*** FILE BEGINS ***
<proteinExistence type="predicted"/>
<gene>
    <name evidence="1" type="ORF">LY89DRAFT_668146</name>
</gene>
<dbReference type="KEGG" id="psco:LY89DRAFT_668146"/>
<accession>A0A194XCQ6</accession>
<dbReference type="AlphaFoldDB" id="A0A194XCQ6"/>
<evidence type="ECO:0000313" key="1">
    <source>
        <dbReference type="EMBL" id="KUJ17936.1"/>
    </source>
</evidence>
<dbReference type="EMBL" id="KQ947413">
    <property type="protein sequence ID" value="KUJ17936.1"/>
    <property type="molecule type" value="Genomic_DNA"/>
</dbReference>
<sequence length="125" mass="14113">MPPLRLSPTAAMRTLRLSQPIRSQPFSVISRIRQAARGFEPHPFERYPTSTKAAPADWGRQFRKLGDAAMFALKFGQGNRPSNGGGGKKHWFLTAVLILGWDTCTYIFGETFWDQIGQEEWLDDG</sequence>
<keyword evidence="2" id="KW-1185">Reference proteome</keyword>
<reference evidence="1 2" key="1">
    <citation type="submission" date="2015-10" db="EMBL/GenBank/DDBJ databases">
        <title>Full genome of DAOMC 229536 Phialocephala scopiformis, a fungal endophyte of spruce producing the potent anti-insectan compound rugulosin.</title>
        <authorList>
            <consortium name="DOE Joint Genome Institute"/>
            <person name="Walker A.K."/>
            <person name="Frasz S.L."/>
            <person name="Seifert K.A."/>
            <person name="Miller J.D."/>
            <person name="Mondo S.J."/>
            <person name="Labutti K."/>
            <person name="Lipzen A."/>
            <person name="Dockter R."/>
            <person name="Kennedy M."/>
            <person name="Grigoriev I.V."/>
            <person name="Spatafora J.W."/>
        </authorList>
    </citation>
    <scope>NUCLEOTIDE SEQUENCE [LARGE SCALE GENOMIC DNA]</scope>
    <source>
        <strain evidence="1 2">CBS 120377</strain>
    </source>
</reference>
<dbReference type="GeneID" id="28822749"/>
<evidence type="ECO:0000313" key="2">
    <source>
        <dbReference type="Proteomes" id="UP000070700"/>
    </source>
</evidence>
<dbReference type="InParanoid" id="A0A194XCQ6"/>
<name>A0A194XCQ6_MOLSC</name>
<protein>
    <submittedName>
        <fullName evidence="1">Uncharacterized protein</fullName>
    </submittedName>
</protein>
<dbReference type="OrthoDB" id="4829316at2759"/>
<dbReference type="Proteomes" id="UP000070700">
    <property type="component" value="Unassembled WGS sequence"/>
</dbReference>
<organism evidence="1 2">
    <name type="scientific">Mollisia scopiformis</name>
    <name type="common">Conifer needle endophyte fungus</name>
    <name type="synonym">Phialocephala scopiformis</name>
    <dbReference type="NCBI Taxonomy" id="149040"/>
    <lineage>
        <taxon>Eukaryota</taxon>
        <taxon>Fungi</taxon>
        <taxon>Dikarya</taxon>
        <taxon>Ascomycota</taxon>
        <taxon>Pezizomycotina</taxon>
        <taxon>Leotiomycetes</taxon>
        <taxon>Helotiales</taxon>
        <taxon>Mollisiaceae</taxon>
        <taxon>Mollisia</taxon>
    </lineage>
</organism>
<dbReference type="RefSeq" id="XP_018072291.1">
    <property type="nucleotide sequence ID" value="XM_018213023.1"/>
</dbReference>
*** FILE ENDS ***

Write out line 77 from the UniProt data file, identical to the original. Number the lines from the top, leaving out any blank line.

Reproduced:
    <property type="nucleotide sequence ID" value="XM_018213023.1"/>